Smith: Three years later, missing Sebastopol hiker Riley Zickel's family gets closure

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Sebastopol dad Robin Zickel is back home after a terribly tough and painful but also settling trip to Oregon.

Zickel made the drive because earlier this week searchers went to valiant lengths to recover from a treacherous mountain slope the remains of his son, who’d been missing for just more than three years.

An exuberant and nimble backpacker, 21-year-old Riley Zickel had on July 27, 2016, ventured alone into the Mount Jefferson Wilderness east of Salem.

Riley had graduated from Sebastopol’s Analy High School and was studying chemistry and music at Lewis & Clark College in Portland.

During a summertime break in 2016, he readied his backpack and drove his silver Mazda SUV from Portland to Breitenbush Lake Road and a stretch of the Pacific Crest Trail near glacier- capped, 10,497-foot Mount Jefferson. He intended to hike and to camp one night, then return to his car and drive to Seattle to meet a friend.

When Riley failed to appear in Seattle, a search was mounted. Ultimately, thousands of dollars were donated to the effort and more than 340 people put in more than 5,000 hours combing about 350 acres of heavily forested, often starkly precipitous and snow-blanketed Willamette National Forest wilderness.

The searchers included some of Riley’s friends and his half-brother and frequent hiking buddy, Noah Churma. The elevation of the search, which was joined by several Oregon sheriff’s departments and other public agencies, ranged from about 5,000 to 7,500 feet above sea level.

Oregon Army National Guard helicopters and a Cessna with the Civil Air Patrol scoured the wilderness from above.

The search continued for a week and ended with no sign of Riley. His father and his mother, Erin Zickel, held a memorial service for him in the Bloomfield area of west Sonoma County in October of 2016.

“We’re coping,” his mom said at the time. “The truth of it is he was only 21. But it’s kind of a beautiful story in the sense that he died doing something he loved so much more than anything in the world, and now he is literally part of the mountain.”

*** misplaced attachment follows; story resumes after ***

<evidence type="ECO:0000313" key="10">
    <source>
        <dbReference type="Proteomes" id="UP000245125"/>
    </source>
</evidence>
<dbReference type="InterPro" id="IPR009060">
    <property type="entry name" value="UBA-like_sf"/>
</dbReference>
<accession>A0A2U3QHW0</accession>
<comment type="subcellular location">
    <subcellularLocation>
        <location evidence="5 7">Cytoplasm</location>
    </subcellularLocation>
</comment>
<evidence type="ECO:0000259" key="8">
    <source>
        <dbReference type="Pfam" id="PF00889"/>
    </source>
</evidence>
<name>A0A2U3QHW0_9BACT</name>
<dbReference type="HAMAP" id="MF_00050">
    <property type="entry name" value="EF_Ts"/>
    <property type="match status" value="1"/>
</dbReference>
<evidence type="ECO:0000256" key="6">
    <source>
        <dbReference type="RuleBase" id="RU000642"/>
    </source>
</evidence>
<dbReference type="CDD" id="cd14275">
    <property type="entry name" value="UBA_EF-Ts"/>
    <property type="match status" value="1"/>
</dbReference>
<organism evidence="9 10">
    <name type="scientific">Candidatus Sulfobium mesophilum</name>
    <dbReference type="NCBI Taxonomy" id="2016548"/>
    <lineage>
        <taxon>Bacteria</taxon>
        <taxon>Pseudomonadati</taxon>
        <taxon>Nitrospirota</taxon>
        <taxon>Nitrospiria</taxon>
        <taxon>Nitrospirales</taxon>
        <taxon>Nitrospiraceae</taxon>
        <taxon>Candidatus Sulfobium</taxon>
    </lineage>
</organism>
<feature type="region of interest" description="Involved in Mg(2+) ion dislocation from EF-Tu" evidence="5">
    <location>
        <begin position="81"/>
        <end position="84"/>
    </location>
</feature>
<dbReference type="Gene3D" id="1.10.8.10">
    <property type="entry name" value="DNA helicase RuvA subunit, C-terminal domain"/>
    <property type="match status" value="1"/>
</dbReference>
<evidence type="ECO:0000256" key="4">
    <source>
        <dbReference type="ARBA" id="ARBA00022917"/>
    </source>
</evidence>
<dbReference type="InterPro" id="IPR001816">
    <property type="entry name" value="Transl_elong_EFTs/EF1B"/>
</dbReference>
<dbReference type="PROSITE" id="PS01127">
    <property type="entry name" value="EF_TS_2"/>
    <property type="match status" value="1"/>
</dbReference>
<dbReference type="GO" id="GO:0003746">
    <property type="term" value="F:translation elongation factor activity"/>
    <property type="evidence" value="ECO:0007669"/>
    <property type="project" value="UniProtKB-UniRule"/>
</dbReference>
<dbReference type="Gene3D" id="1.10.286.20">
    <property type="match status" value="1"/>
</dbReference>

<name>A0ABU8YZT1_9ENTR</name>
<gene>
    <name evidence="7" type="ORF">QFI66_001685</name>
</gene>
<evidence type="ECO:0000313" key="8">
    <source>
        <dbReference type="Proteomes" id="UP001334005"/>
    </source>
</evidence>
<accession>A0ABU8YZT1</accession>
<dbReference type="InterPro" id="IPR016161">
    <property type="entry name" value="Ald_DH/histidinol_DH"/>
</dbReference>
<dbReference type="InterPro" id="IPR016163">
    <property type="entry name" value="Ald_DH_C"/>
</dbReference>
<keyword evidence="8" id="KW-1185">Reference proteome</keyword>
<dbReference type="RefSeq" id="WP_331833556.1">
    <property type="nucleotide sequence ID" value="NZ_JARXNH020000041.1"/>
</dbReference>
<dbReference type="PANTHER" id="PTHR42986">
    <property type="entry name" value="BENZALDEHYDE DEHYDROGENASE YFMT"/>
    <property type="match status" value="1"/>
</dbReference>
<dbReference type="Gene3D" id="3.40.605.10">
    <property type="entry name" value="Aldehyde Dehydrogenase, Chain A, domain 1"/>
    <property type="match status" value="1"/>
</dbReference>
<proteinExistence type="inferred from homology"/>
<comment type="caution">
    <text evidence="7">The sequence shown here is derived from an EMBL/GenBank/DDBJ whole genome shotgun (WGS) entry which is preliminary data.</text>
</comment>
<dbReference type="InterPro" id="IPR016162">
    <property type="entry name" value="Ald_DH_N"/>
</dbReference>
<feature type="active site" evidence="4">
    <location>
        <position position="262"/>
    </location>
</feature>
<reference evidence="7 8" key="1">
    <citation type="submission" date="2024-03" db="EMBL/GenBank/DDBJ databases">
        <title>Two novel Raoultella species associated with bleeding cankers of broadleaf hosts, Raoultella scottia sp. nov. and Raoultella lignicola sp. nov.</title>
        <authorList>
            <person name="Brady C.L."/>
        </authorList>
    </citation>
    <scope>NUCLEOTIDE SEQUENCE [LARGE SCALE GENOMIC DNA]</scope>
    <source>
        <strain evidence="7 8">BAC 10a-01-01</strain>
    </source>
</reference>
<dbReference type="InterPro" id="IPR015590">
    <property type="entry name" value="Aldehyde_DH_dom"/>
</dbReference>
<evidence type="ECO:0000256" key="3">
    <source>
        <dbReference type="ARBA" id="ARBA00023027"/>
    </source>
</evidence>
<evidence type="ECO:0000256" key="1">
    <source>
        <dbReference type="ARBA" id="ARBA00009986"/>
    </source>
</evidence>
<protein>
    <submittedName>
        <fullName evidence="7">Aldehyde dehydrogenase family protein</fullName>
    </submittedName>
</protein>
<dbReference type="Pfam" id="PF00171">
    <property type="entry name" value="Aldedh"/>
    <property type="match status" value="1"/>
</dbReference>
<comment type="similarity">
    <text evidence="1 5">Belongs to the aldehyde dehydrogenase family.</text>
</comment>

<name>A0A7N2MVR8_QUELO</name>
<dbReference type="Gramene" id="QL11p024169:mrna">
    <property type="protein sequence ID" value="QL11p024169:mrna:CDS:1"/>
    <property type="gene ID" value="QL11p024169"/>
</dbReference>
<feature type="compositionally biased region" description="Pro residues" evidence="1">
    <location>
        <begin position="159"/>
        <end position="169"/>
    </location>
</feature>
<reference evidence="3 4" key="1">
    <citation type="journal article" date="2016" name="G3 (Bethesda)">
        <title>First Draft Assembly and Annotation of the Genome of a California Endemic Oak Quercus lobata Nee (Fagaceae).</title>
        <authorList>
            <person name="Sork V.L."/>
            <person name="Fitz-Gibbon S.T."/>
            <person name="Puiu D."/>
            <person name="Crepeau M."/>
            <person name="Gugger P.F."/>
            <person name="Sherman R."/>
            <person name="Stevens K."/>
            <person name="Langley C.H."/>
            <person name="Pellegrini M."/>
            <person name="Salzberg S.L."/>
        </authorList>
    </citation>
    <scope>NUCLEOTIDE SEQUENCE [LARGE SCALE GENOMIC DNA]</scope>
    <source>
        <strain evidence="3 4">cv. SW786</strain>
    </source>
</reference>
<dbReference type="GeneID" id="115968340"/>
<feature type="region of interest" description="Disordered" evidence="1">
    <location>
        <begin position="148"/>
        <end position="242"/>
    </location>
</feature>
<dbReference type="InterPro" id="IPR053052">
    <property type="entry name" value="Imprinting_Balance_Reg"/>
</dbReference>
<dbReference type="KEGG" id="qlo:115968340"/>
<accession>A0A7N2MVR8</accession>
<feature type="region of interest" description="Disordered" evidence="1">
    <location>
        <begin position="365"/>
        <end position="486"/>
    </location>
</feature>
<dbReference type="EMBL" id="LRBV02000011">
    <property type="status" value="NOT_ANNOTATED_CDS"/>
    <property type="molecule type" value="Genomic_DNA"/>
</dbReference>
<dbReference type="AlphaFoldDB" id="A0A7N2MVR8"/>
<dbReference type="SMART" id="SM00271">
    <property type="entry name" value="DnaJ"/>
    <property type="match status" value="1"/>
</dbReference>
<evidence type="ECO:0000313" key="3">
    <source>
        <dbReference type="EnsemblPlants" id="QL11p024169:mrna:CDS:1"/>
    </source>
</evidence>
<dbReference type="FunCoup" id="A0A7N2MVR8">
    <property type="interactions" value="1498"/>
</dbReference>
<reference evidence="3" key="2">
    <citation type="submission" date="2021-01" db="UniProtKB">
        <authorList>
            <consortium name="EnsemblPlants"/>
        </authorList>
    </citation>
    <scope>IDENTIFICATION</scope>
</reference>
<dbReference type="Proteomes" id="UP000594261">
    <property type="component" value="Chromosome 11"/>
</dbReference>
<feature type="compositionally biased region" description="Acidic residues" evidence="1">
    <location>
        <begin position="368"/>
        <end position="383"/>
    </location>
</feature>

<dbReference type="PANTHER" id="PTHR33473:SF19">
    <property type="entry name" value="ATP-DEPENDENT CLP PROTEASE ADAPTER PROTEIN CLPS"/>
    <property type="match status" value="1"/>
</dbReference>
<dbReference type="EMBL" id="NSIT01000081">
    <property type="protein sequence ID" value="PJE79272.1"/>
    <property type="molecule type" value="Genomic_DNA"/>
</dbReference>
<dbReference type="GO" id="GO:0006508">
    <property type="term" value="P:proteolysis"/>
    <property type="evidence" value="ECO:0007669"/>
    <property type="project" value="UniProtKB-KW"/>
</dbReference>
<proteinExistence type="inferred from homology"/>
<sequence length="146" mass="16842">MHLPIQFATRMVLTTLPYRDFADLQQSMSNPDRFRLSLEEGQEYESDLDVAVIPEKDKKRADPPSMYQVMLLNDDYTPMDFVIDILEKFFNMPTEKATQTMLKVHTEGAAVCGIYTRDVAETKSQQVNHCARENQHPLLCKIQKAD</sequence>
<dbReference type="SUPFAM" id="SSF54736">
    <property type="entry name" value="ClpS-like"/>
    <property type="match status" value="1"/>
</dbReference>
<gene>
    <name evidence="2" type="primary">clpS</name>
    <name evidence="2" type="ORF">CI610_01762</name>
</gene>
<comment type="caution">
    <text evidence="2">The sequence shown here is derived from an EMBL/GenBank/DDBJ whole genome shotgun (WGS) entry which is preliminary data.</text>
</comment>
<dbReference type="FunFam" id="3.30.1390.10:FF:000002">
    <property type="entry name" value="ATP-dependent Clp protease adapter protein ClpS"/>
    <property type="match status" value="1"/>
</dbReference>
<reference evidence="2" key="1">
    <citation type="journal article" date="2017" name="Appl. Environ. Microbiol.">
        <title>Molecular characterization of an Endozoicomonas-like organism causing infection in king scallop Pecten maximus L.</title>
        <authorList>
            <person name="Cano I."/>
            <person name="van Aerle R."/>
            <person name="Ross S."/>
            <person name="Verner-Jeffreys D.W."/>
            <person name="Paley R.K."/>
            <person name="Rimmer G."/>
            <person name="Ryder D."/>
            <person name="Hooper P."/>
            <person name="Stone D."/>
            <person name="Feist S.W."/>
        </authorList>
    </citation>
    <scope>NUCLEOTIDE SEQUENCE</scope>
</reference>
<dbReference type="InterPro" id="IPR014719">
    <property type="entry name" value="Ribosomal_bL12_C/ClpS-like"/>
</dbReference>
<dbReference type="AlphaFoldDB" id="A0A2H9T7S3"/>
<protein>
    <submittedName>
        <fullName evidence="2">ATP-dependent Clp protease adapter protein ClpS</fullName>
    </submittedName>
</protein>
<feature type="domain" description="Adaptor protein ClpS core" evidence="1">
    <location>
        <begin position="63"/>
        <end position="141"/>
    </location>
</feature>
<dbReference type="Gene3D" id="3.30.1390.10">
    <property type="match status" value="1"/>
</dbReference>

About three weeks ago, climbers reported to the Marion County Sheriff’s Office that they’d spotted what they believed were Riley Zickel’s remains on a glacier on Mount Jefferson.

On Tuesday, a team from the county’s Search and Rescue squad, Corvallis Mountain Rescue, the Civil Air Patrol and U.S. Forest Service went to the area of the reported discovery.

Informed of the possible development in the search for his son, Robin Zickel headed once again for Oregon.

He said the area in which the hikers found human remains couldn’t have been searched well three years ago. “It’s in very rockslide-prone terrain,” he said.

He noted, too, that his son’s backpacking clothes and gear blended with the terrain, making the search in 2016 more difficult.

Robin Zickel was at a trailhead Tuesday when members of the recovery team emerged from the Mount Jefferson Wilderness Area with the remains. Though he has no doubt that they are Riley’s, he knows that making a positive identification through DNA and other tests will take time.

Zickel has only praise for the professional and volunteer search-team members who pulled out the stops in 2016 and also those who, this week, placed themselves in peril from sheer terrain, loose rock and potential avalanches to recover his son’s remains.

He singled out Marion County Sheriff’s Sgt. Shane Burnham for the focus and professionalism he brought to the search for Riley three years ago. Burnham, who acted as incident commander in 2016, and his team of deputies and Search and Rescue volunteers “never gave up,” Robin Zickel said. “They were absolutely devoted to seeing this through to the end.”

I tried but was unable to contact Sgt. Burnham. The sheriff of Marion County, Joe Kast, said in a statement on Tuesday, “We are grateful to the many organizations that helped make today’s recovery of Mr. Zickel possible.

“Without their contributions, we would not have been able to bring closure to the Zickel family after these three long years.”

The Zickel family will return Riley’s remains to Sonoma County once the testing is done and they are released by Marion County authorities.

Riley’s dad said Wednesday on his drive home from Oregon, “I believe that when you suffer a loss, you learn to live with it. You never get over it, but you learn to live with it.”

But over the past three years, Robin Zickel added, “I was not able to learn to live with not knowing what happened.”

So knowing, as painful as it is, is better.


ON THE WALL: Several people you might know, or almost certainly know of, will be in Sebastopol on Saturday for the dedication of their names on the town’s Living Peace Wall.

This makes five years that advocates of peace and justice both living and dead, local and international, are honored as inductees to the granite wall on a lawn near Rialto Cinemas and the Sebastopol Town Plaza.

A public celebration at 11 a.m. Saturday on the Plaza will honor former member of Congress Lynn Woolsey of Petaluma, Sebastopol music man and activist Jim Corbett, Sonoma County Peace & Justice Center pioneer Dr. Earl Herr of Petaluma and Tula Jaffe of Sebastopol, a veteran advocate of social justice who died last November at 79.

Among the names already on the wall, created by Sebastopol’s Michael Gillotti, are Dolores Huerta, Daniel Ellsberg, Therese Mughannam, Alicia Sanchez, Holly Near, Dee and Don Schilling, Barry Ponneck, George Houser, Jimmy Carter, Lucy Forest and Nelson Mandela.

You can contact Chris Smith at 707- 521-5211 and

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